New Office of Youth Engagement and Advancement Announced
The City of Boston also announced the grantees of the latest round of the Youth Development Fund (YDF).
Mayor Michelle Wu today announced the creation of the new Office of Youth Engagement & Advancement (OYEA) within the Human Services Cabinet that will support the development, engagement, and empowerment of the city’s young people. Mayor Wu also announced that Pedro Cruz will serve as the office’s inaugural director, starting in February. Cruz will be charged with leading the work of the Mayor’s Youth Council and the Youth Lead the Change participatory budgeting initiative that were formerly organized under the Department of Youth Engagement and Employment (DYEE), among other projects. The Mayor made the announcement at the Blackstone Community Center joined by Blackstone School leaders, students, and community advocates from youth-serving organizations.
“Developing and supporting young people across our neighborhoods is one of the most important responsibilities we have as a City,” said Mayor Michelle Wu. “The creation of OYEA will ensure that we are working closely with community to wrap around our youth, connecting them with crucial city services and enriching opportunities year-round. I’m grateful to our non-profit grantees for their critical work in our neighborhoods, and look forward to working with Pedro and our community partners to make every opportunity available for Boston’s young people.”
In addition to continuing the existing youth leadership and engagement programs, the new Office will be tasked with bringing youth voices into city decision-making and working to identify gaps in the array of youth programming, including youth sports, that is offered across the city. OYEA will field a first-ever citywide survey of young people to learn more about the challenges and opportunities of youth in Boston and reinvigorate the annual Mayor’s Youth Summit. OYEA will also serve as a technical assistance provider to city agencies looking to engage young people in their planning and will support the professional development of youth workers across the city.
In September, Mayor Wu announced the move of the city’s youth jobs program, also under DYEE, to the new Worker Empowerment Cabinet, led by Chief Trinh Nguyen.
“Today’s young people are tomorrow’s leaders,” said José F. Massó, Chief of Human Services. “Making investments today in their healthy development and leadership skills will make Boston stronger now and in the future.”
"Like I always say, it takes a village to educate our young people," said Boston Public Schools Superintendent Mary Skipper. "Through the Office of Youth Engagement and Advancement, young people will have even more opportunities to develop their social skills, build self-confidence, and participate in various activities that help further them gain skills and knowledge. I thank Mayor Wu and my colleagues in the City for their continued leadership and commitment to Boston's young people. This funding will be pivotal in bringing much needed resources to students across BPS.”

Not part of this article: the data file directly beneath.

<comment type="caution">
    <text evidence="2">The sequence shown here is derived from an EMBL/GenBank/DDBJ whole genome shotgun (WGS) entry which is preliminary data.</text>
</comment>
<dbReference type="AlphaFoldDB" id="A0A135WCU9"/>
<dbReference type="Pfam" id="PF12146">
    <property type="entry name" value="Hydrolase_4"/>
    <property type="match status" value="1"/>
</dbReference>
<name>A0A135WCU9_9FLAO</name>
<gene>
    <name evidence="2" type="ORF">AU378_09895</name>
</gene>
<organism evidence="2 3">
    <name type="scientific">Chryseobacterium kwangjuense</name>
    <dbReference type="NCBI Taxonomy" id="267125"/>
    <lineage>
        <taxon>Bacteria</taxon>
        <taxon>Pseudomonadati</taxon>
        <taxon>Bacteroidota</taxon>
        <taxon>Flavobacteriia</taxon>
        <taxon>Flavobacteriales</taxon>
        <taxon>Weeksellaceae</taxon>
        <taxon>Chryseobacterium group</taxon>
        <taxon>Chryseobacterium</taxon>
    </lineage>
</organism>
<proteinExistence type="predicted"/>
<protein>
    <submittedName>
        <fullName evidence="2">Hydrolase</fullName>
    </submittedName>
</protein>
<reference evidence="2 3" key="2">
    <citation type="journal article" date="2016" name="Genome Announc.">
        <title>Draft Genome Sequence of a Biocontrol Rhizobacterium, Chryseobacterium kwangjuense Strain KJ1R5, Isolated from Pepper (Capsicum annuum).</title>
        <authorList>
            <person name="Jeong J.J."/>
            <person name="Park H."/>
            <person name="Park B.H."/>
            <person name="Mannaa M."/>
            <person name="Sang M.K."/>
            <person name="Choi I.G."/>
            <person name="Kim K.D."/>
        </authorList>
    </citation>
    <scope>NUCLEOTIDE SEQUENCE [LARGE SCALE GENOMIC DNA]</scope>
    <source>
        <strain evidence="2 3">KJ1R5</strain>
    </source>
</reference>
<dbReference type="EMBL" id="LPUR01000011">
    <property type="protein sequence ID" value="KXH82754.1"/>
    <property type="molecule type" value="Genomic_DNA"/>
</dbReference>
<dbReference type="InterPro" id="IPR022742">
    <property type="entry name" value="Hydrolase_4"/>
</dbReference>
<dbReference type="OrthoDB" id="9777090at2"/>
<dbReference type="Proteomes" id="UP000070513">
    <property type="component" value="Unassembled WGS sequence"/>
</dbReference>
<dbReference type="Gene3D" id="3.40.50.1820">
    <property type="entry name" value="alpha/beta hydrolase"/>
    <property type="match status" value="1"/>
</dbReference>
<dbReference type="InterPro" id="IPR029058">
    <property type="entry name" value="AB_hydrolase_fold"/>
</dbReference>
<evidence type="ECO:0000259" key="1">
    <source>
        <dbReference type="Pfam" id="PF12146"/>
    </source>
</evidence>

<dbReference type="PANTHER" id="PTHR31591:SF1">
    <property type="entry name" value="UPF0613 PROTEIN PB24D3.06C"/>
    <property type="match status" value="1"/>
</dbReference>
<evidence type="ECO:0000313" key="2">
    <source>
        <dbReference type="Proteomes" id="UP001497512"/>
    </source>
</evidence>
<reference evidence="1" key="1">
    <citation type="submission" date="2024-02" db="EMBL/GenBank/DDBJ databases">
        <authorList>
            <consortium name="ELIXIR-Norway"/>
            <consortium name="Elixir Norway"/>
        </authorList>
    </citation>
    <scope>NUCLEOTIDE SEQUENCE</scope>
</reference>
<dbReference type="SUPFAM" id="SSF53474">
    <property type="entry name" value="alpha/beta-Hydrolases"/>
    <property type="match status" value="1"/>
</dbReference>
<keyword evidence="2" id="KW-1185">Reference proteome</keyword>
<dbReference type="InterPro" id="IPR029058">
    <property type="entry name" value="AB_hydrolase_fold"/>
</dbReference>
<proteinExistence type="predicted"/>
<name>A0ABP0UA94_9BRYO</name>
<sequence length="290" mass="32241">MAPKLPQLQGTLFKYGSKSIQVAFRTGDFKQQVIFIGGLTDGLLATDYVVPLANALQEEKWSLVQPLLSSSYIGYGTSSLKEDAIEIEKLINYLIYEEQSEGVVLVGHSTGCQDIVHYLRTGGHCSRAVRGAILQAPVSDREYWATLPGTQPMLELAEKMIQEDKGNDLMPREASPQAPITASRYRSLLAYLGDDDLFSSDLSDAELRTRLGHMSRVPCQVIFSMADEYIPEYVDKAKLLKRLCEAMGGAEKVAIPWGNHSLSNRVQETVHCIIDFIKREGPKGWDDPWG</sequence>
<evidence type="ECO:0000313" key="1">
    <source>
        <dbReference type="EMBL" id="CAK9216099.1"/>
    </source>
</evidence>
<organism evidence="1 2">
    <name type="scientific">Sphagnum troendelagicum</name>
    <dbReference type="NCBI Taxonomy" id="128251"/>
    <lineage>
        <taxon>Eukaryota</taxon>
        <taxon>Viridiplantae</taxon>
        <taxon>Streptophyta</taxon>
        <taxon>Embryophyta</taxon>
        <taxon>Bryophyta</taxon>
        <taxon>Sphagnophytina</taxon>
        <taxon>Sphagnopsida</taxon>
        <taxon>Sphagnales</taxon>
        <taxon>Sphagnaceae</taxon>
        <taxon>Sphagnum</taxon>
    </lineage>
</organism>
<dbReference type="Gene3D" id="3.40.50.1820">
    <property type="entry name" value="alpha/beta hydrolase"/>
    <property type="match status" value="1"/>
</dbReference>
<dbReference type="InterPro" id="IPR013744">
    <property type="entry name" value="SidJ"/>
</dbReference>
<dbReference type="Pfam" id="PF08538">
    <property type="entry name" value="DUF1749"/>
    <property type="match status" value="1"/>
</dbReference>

Pedro Cruz is a youth development advocate, artist, poet, and lifelong South End resident currently serving as the Director of Youth Development at Inquilinos Boricuas en Acción. Cruz has 15 years of experience in youth development work, dedicating his career to connecting with young people. He credits formative experiences in Boston’s community centers with helping him find supportive adults that guided his career in youth development and helped him find pathways to self-expression as an artist.
“I am grateful to Mayor Wu for this opportunity,” said Pedro Cruz. “I am a prime example of what happens when a city receives a family with open arms and provides them with housing, education, opportunities, and resources. In my new role, I promise to do my best to make sure every youth in this city has access to the same opportunities and resources that were given to me.”
Building on the newly created office, the City of Boston also announced the grantees of the latest round of Youth Development Fund (YDF). Totaling $1.5 million, the grants will be distributed to 60 youth-serving nonprofit organizations in Boston that serve young people ages 10-24. Grants range from $2,000 to $60,000 to support a wide variety of programming including arts, leadership development, mentoring, sports, and entrepreneurship.
This year’s applicant pool numbered more than 120 applications, which was narrowed through a review process that considered each program’s potential to contribute to positive youth development and engage youth who are most impacted by community violence. The programs funded will serve all neighborhoods in the city, with a higher number available to youth in Dorchester, Roxbury and Mattapan.
“Love Your Magic is thrilled to be a recipient of a Youth Development Fund grant,” said Ivanna Solano, Executive Director of Love Your Magic. “This award will give us the opportunity to serve more Black and Brown girls and gender expansive youth and provide them with the resources they need to thrive.”
This year’s YDF grantees will enhance the landscape of positive youth development opportunities that are available to young people in Boston. Research shows that positive youth development programs help youth to develop their social skills, form healthy relationships with their peers and with caring adults. YDF grantees seek to meet youth where they are - in neighborhoods and schools.
For more information about OYEA, please visit here.
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- Published by: Youth Engagement and Advancement